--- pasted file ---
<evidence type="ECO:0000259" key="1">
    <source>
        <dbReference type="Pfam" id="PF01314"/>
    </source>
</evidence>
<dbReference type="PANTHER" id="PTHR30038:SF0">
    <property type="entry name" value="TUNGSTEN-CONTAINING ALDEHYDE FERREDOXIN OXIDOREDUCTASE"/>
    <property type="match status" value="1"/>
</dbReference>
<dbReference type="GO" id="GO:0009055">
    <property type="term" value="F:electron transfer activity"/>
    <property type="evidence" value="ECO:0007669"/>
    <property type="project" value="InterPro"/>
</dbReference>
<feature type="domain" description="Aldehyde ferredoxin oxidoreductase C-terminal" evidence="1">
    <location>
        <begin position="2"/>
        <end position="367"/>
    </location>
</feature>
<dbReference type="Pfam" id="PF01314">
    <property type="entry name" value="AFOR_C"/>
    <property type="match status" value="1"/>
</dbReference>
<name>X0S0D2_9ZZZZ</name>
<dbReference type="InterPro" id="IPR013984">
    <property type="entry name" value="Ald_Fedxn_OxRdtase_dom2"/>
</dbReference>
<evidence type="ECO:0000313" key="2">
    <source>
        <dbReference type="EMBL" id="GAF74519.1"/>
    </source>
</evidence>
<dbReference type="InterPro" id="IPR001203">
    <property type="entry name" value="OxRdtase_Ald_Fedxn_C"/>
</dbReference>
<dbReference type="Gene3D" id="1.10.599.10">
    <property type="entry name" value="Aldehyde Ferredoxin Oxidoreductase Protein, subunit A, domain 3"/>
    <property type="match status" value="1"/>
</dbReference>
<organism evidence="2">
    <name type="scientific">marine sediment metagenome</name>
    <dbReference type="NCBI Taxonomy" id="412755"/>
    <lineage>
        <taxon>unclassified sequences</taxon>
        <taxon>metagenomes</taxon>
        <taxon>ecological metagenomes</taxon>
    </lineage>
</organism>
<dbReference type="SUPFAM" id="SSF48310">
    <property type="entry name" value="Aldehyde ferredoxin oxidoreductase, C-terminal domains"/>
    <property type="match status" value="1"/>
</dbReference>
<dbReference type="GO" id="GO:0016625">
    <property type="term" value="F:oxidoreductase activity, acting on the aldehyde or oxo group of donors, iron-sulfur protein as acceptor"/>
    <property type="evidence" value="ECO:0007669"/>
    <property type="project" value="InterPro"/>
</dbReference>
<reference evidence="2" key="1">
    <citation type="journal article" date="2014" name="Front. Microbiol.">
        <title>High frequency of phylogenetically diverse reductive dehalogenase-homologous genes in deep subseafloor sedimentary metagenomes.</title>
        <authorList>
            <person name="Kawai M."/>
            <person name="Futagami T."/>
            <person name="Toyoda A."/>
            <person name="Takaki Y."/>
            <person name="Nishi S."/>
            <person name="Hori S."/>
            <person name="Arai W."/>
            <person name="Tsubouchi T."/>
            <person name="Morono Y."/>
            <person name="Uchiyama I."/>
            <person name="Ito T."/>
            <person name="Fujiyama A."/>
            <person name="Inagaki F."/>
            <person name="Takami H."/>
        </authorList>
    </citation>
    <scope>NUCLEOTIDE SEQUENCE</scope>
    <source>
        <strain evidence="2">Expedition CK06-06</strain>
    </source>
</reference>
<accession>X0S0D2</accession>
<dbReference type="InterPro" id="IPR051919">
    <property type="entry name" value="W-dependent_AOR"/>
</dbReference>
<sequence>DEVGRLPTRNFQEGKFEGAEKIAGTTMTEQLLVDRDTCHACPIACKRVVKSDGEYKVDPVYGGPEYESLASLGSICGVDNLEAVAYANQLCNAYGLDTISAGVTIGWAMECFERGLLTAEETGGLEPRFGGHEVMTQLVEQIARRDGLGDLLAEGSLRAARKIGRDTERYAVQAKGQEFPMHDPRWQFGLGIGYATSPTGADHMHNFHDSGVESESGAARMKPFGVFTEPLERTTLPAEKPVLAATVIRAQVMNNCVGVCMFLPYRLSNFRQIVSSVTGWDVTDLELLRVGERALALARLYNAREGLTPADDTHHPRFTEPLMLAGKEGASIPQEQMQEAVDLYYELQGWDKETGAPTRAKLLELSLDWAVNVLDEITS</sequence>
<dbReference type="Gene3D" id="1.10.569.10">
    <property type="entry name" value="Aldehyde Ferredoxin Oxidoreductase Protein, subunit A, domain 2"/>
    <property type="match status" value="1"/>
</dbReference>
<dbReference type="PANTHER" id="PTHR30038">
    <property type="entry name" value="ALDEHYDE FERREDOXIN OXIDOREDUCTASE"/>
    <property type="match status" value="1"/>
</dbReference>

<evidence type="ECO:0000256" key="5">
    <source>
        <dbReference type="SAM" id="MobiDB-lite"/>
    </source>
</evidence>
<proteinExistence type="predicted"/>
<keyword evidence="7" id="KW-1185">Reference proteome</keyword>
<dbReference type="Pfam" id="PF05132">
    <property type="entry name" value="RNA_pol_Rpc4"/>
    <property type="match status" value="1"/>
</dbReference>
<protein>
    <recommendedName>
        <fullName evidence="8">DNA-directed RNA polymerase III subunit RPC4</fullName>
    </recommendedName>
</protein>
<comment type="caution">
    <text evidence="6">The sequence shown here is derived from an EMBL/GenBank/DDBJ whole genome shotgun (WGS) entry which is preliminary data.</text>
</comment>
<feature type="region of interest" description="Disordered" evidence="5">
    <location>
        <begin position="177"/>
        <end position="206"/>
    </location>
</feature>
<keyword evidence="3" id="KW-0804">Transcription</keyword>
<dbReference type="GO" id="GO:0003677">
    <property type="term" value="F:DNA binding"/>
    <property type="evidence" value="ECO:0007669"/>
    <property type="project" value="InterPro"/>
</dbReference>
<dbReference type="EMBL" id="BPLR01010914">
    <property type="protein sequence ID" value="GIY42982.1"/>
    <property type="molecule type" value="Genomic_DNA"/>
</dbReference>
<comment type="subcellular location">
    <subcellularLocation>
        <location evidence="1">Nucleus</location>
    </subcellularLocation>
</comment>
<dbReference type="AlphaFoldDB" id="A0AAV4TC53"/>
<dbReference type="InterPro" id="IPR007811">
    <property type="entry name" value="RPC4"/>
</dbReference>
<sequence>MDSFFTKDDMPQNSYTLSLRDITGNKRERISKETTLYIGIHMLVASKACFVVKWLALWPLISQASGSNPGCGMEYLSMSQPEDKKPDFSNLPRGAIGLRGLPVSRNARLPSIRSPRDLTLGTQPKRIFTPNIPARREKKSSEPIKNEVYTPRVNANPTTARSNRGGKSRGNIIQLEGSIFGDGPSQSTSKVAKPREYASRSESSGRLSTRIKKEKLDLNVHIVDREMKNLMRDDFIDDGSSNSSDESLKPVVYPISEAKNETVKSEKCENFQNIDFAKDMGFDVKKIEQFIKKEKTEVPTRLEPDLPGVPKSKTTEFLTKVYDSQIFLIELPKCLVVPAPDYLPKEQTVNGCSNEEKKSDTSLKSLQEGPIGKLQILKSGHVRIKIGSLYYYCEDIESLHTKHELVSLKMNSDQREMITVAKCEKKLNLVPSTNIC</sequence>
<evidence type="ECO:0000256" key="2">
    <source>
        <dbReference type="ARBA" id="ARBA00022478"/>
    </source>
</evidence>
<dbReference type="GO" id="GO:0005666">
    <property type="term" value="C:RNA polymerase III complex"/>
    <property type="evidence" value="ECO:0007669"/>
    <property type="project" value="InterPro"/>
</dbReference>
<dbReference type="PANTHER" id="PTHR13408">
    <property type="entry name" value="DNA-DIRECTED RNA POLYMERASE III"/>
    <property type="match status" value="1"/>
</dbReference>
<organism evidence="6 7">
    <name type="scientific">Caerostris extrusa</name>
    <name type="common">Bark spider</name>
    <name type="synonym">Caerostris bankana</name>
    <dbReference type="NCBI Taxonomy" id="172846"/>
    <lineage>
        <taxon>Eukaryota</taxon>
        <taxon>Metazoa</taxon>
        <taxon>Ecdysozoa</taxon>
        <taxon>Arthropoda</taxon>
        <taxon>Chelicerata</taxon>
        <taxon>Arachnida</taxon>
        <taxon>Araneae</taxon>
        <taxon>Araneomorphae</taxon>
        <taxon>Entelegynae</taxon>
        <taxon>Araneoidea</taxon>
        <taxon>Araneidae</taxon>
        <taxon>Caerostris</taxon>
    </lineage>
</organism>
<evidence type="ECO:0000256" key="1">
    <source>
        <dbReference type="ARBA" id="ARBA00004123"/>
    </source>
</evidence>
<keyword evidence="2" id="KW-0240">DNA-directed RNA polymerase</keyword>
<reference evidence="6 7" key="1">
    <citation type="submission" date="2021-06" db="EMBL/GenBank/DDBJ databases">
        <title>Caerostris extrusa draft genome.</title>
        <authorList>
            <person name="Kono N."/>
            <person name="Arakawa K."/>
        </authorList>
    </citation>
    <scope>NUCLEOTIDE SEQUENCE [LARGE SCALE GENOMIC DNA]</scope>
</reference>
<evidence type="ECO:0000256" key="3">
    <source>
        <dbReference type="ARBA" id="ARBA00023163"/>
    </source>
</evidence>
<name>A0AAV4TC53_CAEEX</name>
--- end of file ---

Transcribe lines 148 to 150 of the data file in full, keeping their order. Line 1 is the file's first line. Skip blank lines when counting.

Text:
    <property type="term" value="C:RNA polymerase III complex"/>
    <property type="evidence" value="ECO:0007669"/>
    <property type="project" value="InterPro"/>